What are the signs and symptoms of a pleural effusion (fluid on the lungs)?

Updated: Dec 28, 2018
  • Author: Kamran Boka, MD, MS; Chief Editor: Guy W Soo Hoo, MD, MPH  more...
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Answer

The clinical manifestations of pleural effusion are variable and often are related to the underlying disease process. The most commonly associated symptoms are progressive dyspnea, cough, and pleuritic chest pain.

Dyspnea

Dyspnea is the most common symptom associated with pleural effusion and is related more to distortion of the diaphragm and chest wall during respiration than to hypoxemia. In many patients, drainage of pleural fluid alleviates dyspnea despite limited alterations in gas exchange. Drainage of pleural fluid may also allow the underlying disease to be more easily recognized on repeat chest radiographs. Note that dyspnea may be caused by the condition producing the pleural effusion, such as underlying intrinsic lung or heart disease or obstructing endobronchial lesions rather than by the effusion itself.

Cough

Cough in patients with pleural effusion is often mild and nonproductive. More severe cough or the production of purulent or bloody sputum suggests an underlying pneumonia or endobronchial lesion.

Chest pain

The presence of chest pain, which results from pleural irritation, raises the likelihood of an exudative etiology, such as pleural infection, mesothelioma, or pulmonary infarction. [19]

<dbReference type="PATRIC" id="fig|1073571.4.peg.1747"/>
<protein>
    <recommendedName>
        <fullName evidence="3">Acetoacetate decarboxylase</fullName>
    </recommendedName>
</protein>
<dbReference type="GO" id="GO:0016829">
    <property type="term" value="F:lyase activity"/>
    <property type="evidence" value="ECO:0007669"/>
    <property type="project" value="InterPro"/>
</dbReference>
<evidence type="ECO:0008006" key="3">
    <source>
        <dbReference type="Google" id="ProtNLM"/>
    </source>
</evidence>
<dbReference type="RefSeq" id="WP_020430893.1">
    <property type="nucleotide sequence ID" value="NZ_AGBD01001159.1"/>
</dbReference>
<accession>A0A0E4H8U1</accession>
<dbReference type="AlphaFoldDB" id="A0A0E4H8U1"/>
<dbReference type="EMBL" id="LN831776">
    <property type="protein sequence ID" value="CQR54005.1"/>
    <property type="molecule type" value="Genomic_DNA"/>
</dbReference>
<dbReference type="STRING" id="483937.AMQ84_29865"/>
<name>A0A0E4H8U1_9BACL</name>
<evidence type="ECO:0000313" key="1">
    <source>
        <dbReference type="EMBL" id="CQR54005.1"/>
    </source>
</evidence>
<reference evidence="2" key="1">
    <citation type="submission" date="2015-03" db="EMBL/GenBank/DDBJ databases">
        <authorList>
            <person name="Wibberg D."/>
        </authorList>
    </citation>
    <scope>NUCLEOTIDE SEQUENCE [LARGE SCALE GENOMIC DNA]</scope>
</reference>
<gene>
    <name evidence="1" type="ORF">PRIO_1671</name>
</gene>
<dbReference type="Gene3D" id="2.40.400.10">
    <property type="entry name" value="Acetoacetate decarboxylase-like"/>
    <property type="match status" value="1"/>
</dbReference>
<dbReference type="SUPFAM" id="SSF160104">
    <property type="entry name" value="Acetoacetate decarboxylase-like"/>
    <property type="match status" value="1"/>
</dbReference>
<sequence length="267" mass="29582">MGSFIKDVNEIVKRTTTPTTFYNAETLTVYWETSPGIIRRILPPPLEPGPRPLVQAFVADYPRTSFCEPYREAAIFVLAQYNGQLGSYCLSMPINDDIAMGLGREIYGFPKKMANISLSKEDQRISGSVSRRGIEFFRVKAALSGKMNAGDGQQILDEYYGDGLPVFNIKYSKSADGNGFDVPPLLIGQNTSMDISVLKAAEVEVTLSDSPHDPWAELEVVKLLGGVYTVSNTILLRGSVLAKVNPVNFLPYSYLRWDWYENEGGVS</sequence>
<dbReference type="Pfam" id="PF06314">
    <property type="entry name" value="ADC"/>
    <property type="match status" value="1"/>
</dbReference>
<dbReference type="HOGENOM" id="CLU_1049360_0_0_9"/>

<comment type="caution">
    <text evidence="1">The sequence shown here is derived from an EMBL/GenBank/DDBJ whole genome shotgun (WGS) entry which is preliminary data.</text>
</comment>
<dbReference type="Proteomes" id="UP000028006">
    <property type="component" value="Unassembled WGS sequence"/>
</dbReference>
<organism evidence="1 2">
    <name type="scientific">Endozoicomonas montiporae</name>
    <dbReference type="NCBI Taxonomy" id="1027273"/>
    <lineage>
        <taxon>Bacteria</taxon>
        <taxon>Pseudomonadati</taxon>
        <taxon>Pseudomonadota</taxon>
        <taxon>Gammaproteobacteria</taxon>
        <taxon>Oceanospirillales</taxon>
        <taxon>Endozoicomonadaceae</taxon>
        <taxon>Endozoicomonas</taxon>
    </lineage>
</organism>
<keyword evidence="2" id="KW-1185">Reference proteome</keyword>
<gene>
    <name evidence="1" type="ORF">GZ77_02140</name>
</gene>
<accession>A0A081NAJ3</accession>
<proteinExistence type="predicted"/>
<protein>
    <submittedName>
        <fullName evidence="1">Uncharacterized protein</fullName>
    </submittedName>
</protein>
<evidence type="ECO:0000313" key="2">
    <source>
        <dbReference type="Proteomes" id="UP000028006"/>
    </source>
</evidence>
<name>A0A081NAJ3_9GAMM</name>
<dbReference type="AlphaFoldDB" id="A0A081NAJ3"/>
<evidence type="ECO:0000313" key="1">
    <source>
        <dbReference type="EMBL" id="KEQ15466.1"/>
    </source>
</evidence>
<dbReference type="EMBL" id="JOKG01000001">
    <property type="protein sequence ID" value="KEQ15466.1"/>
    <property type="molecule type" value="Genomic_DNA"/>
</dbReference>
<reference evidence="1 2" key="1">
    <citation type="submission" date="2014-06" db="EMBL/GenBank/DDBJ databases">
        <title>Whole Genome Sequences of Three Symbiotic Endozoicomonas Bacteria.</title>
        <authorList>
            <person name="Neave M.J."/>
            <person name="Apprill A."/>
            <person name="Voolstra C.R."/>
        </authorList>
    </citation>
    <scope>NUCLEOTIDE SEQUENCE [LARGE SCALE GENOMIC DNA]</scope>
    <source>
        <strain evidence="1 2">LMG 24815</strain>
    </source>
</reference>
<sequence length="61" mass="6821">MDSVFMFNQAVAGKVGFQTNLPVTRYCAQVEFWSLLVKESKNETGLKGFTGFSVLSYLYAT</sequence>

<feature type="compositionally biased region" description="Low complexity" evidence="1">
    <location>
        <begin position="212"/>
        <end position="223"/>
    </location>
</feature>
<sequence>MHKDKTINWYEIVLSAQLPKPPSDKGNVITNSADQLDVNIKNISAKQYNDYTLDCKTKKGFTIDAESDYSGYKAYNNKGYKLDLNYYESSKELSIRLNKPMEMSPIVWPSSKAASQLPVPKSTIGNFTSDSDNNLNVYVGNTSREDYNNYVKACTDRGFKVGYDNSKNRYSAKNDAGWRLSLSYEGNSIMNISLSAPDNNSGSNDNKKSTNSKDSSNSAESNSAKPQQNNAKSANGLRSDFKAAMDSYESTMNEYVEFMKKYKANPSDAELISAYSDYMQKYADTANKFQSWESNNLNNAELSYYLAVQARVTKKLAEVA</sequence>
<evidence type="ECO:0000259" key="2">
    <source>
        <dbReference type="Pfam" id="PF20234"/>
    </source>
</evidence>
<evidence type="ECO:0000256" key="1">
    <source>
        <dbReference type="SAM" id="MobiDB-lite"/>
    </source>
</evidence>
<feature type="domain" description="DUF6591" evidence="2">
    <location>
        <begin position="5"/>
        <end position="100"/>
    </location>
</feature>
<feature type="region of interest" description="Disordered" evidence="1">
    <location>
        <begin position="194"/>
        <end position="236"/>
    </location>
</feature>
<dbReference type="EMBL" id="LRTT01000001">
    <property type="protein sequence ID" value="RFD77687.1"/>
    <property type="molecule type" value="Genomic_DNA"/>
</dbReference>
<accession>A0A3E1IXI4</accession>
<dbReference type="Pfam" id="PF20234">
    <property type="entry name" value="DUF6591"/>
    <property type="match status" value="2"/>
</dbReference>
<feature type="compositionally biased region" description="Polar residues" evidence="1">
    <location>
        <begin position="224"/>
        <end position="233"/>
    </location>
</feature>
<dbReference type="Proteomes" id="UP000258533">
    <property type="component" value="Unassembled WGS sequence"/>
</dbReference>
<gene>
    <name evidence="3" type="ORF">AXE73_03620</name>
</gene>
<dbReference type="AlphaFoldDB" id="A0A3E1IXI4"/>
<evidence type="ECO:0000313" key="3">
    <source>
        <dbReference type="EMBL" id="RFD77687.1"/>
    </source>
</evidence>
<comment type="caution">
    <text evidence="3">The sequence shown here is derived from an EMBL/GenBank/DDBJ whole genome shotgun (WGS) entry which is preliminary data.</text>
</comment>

Pain may be mild or severe. It is typically described as sharp or stabbing and is exacerbated with deep inspiration. Pain may be localized to the chest wall or referred to the ipsilateral shoulder or upper abdomen because of diaphragmatic irritation. Pain may diminish in intensity as the pleural effusion increases in size and the inflamed pleural surfaces are no longer in contact with each other.

Extrapulmonary symptoms

Other symptoms in association with pleural effusions may suggest the underlying disease process. Increasing lower extremity edema, orthopnea, and paroxysmal nocturnal dyspnea may all occur with congestive heart failure.

Night sweats, fever, hemoptysis, and weight loss should suggest TB. Hemoptysis also raises the possibility of malignancy, other endotracheal or endobronchial pathology, or pulmonary infarction. An acute febrile episode, purulent sputum production, and pleuritic chest pain may occur in patients with an effusion associated with pneumonia.


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